Cremers3 “Who but the murderer himself could possibly know the thingsD’Onston has told me?” Coupled with the “indifference” she mentionedearlier to the actual reports describing the horrific details of the murdersback in 1888, it is not hard to see how Cremers could be persuaded toaccept that what D’Onston told her was an accurate accounting of themurders. Mrs. Cremers did not know that Stephenson was in the London Hospitalin late 1888 when the murders transpired. She did know he was in thefacility in 1889 and it was because of the two articles D’Onston submit-ted in January and February of 1889 to the Pall Mall Gazette that MabelCollins eventually liased with Stephenson. Let us now look briefly at some of the pronouncements—one of whichwill be a first-ever observation made by this researcher—and statementsfound within the Cremers Memoirs. We are told, by Cremers, that Collins referred to Stephenson as a won-derful magician at the outset of their relationship. However, at no timeduring the entire period covered by Mrs. Cremers’s memoirs doesStephenson so much as pull a rabbit out of a hat. There simply is no evi-dence within the Cremers Memoirs that suggests Stephenson practicedany magic, far less black magic. Either in front of Cremers or anyoneelse—period. In fact, the only time Stephenson discusses black magic is inthe ridiculously fictional accounts of exploits he claims to have experi-enced in 1896, in Borderland, a magazine published by the one time editor of the Pall Mall Gazette, W. T. Stead. We learn from Cremers that there were “many quarrels” between Collins and Stephenson because of the “inability ofD’Onston to forget Ada”. It may come to a surprise to the reader, but the “Ada Louise” story which may be found in the1892 article published by Stead once more, in Review of Reviews, New Year’s Extra Number and entitled, “Dead Or Alive”is just another rehashing of an old English “lovers story” that predates D’Onston’s rendition by many years, entitled, “TheLovers of Porthangwartha”. That’s right. This Ada Louise is a fictional individual. Whatever the quarrel betweenStephenson and Collins was about, its hard to understand why or how a fictional story and fictional character—one hewould write about for Stead within a year’s time—could cause the degree of tension between these two. We learn from Cremers that D’Onston casually told her one fine day some very revealing inside information regardingCremers and her relationship with Collins. This was potent enough to incense Cremers (living with Jack The Ripper appar-ently wasn’t alarming enough, one surmises) to the point where she confronted Collins and from that point on the Cremers-Collins relationship was little more than The logo for the Pompadour Cosmetic Company superficial, as was Cremers’s with Stephenson. That she became as angry with Collins and Stephenson because of this betrayal of trust is not hard to under- stand. Yet, where is the shock and revulsion when she believes he is Jack The Ripper? We now move on to the most contentious issue of the whole of the Cremers Memoirs, which is the dis- covery of some stained and soiled ties in a black enamel deed box that the less-than-agile Cremers Ripperologist 98 December 2008 5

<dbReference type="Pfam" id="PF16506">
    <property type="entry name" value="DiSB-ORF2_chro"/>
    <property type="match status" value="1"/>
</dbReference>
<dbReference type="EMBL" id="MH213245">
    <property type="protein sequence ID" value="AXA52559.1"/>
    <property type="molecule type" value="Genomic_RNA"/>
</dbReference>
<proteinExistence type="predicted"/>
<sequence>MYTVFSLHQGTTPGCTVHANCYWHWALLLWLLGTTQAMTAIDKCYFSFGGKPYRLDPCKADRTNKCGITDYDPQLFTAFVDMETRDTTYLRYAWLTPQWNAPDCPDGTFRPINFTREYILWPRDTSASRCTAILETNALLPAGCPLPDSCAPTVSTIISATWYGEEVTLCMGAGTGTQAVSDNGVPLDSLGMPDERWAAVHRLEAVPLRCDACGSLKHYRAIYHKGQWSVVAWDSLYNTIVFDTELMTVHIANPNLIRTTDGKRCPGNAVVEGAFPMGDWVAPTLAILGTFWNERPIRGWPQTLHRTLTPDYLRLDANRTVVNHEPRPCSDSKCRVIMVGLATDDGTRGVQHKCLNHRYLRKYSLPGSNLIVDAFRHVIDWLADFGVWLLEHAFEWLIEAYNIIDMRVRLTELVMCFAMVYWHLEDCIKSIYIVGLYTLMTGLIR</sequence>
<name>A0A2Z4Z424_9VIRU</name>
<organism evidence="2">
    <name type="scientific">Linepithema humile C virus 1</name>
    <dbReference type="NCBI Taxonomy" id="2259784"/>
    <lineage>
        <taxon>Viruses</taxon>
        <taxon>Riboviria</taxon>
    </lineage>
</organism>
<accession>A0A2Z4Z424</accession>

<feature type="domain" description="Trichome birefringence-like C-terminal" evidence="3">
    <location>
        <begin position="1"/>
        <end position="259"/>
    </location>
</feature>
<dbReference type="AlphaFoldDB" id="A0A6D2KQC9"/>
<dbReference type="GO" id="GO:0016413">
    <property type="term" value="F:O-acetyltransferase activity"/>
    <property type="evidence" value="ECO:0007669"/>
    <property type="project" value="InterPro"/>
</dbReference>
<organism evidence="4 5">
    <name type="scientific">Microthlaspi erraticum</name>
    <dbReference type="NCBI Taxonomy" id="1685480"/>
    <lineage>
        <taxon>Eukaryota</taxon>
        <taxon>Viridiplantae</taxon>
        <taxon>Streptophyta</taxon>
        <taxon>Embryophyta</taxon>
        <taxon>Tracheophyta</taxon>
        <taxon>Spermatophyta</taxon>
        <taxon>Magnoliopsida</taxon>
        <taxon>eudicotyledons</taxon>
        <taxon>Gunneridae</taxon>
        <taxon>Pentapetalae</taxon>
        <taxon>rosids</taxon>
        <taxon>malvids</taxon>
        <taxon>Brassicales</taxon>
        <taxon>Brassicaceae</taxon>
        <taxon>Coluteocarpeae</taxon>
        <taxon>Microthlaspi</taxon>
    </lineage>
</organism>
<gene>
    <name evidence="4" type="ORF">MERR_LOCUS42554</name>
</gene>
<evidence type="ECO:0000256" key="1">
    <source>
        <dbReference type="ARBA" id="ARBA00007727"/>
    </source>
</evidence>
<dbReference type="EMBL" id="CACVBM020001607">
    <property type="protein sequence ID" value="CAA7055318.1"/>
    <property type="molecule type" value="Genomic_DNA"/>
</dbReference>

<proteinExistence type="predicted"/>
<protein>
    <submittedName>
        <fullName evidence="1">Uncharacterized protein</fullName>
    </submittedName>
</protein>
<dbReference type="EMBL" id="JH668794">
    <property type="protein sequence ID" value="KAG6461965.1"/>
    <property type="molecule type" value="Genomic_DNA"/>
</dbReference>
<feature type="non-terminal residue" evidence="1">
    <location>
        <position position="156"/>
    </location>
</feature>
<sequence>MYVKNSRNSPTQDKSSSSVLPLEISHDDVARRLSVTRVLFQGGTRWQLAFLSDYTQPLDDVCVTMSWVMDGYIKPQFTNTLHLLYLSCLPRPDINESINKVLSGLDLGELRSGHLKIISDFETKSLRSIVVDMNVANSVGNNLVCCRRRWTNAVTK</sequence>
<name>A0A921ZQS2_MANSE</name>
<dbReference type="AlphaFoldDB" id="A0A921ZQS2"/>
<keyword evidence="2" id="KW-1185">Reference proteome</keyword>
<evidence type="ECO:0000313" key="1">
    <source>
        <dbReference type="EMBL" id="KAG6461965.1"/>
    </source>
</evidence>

complained of bumping her shin on from time to time in the offices of the Pompadour Cosmetique Co. back in the neigh-borhood of Sherlock Holmes’ old digs, Baker Street. Curious as to the real surname of Stephenson (of which I am of the opinion that Collins and Cremers really knew, butthat’s for another time and article), we learn that their attempts at ascertaining his true identity were stymied, but nev-ertheless Cremers was compelled to investigate two items, one a deed box and the other a trunk in which Stephensonkept his possessions. The trunk was opened at one point and letters that Collins had originally sent Stephenson wereremoved and given back to Collins by Cremers, eventually resulting in a legal suit brought against Collins by Stephensonthat was ultimately dropped. The other item is the legendary black enamelled deed box. From this box, the 100-year-oldsaga of bloody cravats or ties has encouraged Ripperologists to take a serious look at the potential complicity ofStephenson in the Ripper murders. One afternoon, Cremers recalled, tackled the deed box, but her first attempt at opening it failed. She didn’t have thekey required to open the box. What she also mentioned—and bear in mind that this has never been mentioned before inprint until this researcher recently stumbled upon it—is that that there were two locks on the deed box.4 Nothing wasever mentioned before about the two locks problem until now. Before I proceed, one mini-mystery in the reading of these memoirs is why Cremers was so intensely interested in the“true” identity of D’Onston. For some reason, this interest and disbelief is never explained at all in the whole of theO’Donnell Manuscript, because neither Cremers or Collins believed his surname was D’Onston as he evidently stated itwas. This is a mystery in itself. Why would they doubt his surname in the first place? But, for now, let us go back to thatdeed box. Possessing a previously unacknowledged talent for locksmithing, Cremers, armed only with her observation as to whattype of lock was on the box (as she left the actual box back at Baker Street), scoured the neighborhood for a shop fromwhence she could find an appropriate key. Her attempts were to no avail. She then went into another, undisclosed, neighborhood, whereupon, Eureka! She miraculously discovered the right key!There’s just one problem. How did she open the second lock? Up until this point in time, this seeming gaffe by Cremershas never been mentioned. It makes everything to follow even more suspicious and makes one question whether this dis-covery ever transpired in the first place. Giving Cremers the benefit of the doubt, it is noteworthy that at the time she first spied the ties or cravats at the bot-tom of Stephenson’s deed box it contained, according to Cremers, books on magic and other subjects and the impressionis given that it is a rather deep box. She did not, however, mention that the ties appeared to be blood stained! Stephenson,of course, provided her with the basis of what she ultimately referred to as blood on those ties when she liased withCrowley years later. There’s no evidence, and I’m confident none will ever be forthcoming, to demonstrate what was actu-ally on those ties, be it water or wine—or the blood of harlots. Nor, for that matter, is there any evidence that the ties-in-the-deed-box story ever really happened. Once she were of the opinion that she was in fact sharing living space (she, on the third floor, he, on the first) with“Jack The Ripper” in the building on Baker Street, one would think that even the most blase and indifferent Theosophistwould hightail it out of town for fear of being suspected of any shenanigans regarding touching Stephenson’s personal pos-sessions. And if there were no enough, the knowledge of Stephenson’s possible complicity in the Whitechapel Murdersplight to have had her running for safety. Yet, nothing of the sort transpires. Cremers’s indifference to his being Jack The Ripper is astounding. Like her previousindifference to the reports and details of the murders some 18 months prior, her indifference to actually being around and4 The True Face of Jack The Ripper, Melvin Harris, 1994, Michael OMara Books, Limited, p.77 Ripperologist 98 December 2008 6